Having time to work without interruptions is one of the greatest gifts any of us can get these days. Not only do interruptions reduce our productivity, but interruptions also make us miserable.
Based on the tens of thousands who’ve taken the online quiz How Do Your Time Management Skills Stack Up?, we know that about 71% of people report frequent interruptions when they’re working. And as bad as that sounds, it gets worse. As you can see in the chart below, people who block out interruptions are about 52% more likely to end their workday feeling like “today was a really successful day.”
So how do you actually stop someone from interrupting you? There are a few ways to handle that.
First, you need a script to use when someone circumvents whatever barriers you’ve erected and manages to get through to your text, phone, IM, etc. This script is only two lines long, but when used consecutively, they’re incredibly powerful.
First, say, “I’d love to talk, but I’m in the middle of a project.” While you may have heard that the word “but” is problematic because it’s pretty stern, in this case, it needs to be there. When you say, “but I’m in the middle of…” you’re demonstrating assertiveness. You’re not being aggressive (that would sound something like, “and how dare you interrupt me”); you’re simply telling the other person that your time is valuable and you need to concentrate right now.
Second, you’re going to say, “What time this afternoon [or tomorrow morning] works for you to talk? 3 or 4?” After you’ve demonstrated your assertiveness and advocated for yourself and your own productivity, you can then pivot to a softening statement and offer the person an alternative for interacting with you.
Telling someone “No,” and offering nothing else could potentially be a little harsh (especially if you’re working in a very social and affiliative corporate culture). But by immediately offering an alternative, you take the sting out of your rejection and provide an alternative option that’s better for you and still meets their needs.
If you can memorize and master two sentences, you can redirect the overwhelming majority of interruptions. Just say, “I’d love to talk, but I’m in the middle of a project. What time this afternoon [or tomorrow morning] works for you to talk? 3 or 4?”
Now, often the people who most frequently interrupt you are repeat offenders; if you have ten colleagues, there are probably three who are most likely to bug you while you’re deep in thought. So it behooves you to get more proactive with those folks.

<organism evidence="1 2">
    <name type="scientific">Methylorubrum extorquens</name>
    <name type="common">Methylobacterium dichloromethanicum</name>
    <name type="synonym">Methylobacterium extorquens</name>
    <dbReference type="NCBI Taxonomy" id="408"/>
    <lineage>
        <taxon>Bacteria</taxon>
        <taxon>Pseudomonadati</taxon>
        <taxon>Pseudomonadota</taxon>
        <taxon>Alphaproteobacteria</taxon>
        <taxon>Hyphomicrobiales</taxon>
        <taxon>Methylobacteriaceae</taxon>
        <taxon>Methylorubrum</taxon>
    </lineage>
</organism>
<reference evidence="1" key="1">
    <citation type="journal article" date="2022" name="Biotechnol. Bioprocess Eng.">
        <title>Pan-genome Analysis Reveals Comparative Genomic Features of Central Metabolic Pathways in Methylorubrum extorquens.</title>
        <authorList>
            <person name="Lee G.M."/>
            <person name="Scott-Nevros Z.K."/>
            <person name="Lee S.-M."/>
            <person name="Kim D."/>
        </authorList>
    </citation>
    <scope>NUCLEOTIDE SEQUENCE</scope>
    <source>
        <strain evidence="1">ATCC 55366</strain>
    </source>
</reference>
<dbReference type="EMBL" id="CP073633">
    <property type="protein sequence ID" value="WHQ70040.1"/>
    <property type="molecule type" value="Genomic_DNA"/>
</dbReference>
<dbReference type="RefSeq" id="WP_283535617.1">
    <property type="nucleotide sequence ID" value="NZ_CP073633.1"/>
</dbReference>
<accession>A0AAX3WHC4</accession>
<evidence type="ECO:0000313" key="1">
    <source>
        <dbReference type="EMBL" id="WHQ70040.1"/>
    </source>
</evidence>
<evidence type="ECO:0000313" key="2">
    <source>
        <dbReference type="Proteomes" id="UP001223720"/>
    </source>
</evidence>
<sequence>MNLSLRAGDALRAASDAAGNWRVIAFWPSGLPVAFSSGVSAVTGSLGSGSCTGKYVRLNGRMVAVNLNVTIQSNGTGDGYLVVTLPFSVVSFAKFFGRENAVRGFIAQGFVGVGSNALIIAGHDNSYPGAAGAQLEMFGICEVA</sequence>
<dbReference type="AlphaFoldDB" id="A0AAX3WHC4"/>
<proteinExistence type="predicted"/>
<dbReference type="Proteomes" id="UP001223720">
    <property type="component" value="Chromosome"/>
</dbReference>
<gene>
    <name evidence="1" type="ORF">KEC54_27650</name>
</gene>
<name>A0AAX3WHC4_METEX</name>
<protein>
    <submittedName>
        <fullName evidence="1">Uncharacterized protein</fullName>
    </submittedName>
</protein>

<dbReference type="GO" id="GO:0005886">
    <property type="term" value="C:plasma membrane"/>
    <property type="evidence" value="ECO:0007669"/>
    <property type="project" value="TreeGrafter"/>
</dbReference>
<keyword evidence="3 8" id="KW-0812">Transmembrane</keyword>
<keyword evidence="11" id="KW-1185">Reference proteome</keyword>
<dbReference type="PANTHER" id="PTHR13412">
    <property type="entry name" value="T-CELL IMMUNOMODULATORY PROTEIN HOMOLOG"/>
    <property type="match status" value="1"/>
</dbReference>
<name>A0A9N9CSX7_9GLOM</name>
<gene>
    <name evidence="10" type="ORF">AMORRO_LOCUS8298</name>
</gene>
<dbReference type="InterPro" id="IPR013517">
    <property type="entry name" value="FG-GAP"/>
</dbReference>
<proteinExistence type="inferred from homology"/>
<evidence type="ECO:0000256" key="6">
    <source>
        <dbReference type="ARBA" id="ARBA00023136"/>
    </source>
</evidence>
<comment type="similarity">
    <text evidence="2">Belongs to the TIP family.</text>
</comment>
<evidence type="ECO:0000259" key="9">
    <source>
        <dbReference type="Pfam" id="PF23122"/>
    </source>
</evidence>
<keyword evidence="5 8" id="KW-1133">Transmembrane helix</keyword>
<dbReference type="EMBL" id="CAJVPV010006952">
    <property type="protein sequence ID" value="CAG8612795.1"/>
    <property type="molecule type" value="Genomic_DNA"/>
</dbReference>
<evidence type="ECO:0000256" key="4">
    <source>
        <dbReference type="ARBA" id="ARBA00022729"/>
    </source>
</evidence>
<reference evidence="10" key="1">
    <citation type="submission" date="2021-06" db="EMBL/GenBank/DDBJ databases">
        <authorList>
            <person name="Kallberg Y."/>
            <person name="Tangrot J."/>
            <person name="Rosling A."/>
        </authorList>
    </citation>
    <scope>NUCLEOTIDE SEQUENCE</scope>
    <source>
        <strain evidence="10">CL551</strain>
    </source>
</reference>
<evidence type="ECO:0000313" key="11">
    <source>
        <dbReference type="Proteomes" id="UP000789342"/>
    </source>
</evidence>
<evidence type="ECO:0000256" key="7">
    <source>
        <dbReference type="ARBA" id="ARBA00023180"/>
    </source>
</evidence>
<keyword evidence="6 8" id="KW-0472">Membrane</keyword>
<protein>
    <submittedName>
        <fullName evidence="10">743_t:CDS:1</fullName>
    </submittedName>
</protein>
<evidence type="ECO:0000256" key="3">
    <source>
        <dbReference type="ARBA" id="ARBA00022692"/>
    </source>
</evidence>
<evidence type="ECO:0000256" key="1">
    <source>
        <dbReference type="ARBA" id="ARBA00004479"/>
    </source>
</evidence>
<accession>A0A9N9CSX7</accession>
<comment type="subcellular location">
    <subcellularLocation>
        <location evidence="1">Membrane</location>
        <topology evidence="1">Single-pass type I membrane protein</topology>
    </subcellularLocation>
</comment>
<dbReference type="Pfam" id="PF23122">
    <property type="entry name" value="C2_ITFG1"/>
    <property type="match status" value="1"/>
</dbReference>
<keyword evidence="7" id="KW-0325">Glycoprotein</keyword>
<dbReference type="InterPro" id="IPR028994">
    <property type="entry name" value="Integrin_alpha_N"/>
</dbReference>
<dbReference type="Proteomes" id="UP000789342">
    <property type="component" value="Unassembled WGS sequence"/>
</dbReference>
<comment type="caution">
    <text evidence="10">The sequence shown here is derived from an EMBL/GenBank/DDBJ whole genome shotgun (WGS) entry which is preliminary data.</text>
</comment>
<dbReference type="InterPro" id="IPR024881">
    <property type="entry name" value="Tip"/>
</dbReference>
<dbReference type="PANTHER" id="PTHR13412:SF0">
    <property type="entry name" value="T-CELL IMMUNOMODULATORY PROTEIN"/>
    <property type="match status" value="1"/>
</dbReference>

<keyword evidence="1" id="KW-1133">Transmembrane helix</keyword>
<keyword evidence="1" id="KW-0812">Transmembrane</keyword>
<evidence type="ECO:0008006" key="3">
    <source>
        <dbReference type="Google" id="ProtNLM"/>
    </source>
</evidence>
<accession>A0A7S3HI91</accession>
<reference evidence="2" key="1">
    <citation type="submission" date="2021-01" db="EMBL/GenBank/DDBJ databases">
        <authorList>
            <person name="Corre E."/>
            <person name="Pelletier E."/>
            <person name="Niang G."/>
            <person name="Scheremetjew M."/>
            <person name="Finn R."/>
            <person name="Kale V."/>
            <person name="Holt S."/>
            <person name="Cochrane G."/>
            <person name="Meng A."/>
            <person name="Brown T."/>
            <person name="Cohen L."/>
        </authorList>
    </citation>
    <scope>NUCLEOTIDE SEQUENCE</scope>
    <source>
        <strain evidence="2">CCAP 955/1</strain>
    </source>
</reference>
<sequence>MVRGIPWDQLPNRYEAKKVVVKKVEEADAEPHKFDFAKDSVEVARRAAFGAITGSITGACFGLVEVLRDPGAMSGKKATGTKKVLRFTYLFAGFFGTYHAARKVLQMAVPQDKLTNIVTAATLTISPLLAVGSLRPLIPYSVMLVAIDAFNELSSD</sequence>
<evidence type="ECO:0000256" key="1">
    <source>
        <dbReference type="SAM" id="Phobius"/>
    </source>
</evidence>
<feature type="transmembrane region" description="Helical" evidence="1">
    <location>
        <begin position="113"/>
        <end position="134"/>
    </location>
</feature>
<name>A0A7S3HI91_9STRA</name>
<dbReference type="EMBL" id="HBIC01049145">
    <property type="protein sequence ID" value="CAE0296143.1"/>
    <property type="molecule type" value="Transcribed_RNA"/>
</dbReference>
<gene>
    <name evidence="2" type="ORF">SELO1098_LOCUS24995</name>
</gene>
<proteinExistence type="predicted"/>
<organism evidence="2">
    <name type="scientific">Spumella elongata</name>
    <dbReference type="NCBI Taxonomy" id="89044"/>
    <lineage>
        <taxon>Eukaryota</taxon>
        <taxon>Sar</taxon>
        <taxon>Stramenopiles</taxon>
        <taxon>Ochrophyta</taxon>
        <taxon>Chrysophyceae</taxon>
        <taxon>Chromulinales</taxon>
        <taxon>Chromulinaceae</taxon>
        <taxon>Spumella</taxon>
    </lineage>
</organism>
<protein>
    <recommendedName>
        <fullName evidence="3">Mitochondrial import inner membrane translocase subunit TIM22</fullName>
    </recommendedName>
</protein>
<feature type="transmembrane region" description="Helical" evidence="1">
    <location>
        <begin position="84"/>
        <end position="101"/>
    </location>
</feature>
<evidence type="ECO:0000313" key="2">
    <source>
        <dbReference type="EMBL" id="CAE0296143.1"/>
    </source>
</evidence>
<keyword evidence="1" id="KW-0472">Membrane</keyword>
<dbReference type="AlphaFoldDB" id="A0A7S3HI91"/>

Proactivity is one of the characteristics that really separates high achievers from their less-successful colleagues. In the study “Employee Engagement Is Less Dependent On Managers Than You Think,” we discovered that proactivity was a key determinant of whether someone would feel engaged and inspired at work. Proactivity has also long been known as a determinant of career success. And the aforementioned time management test found that proactive planners were less likely to get interrupted frequently at work, leading to even greater productivity.
So get ahead of the problem by touching base with your likely interrupters before you start your deep thinking. Ping those three likely interrupters and say, “I’m going to be logging off for a few hours to complete a project, but before I do, is there anything you need urgently?”
This gives them a last chance to surface any issues which may require your assistance, and it sets a clear expectation that you’re going to be offline for a while (which is a very nice way of saying, “don’t bug me for the next three hours.”)
Finally, some personalities struggle more than others to block out interruptions and assertively stop interrupters.
More than 20,000 people have taken the free online test What Motivates You At Work?, which assesses the five primary motivations that drive people at work; Power, Achievement, Adventure, Security and Affiliation.
From the data, we know that around a third of people are motivated by Affiliation. People with a high need for Affiliation want harmonious relationships with other people, and they want to feel accepted by others. These individuals prefer work that provides significant personal interaction. They enjoy being part of groups and make excellent team members. Teamwork and more teamwork is the key to keeping affiliative-driven individuals highly engaged.
And as you probably guessed, people high in Affiliation are likely to struggle the most with blocking interrupters. So if you feel like you might be driven by a high need for Affiliation, you’ll want to practice these techniques until you’re comfortable.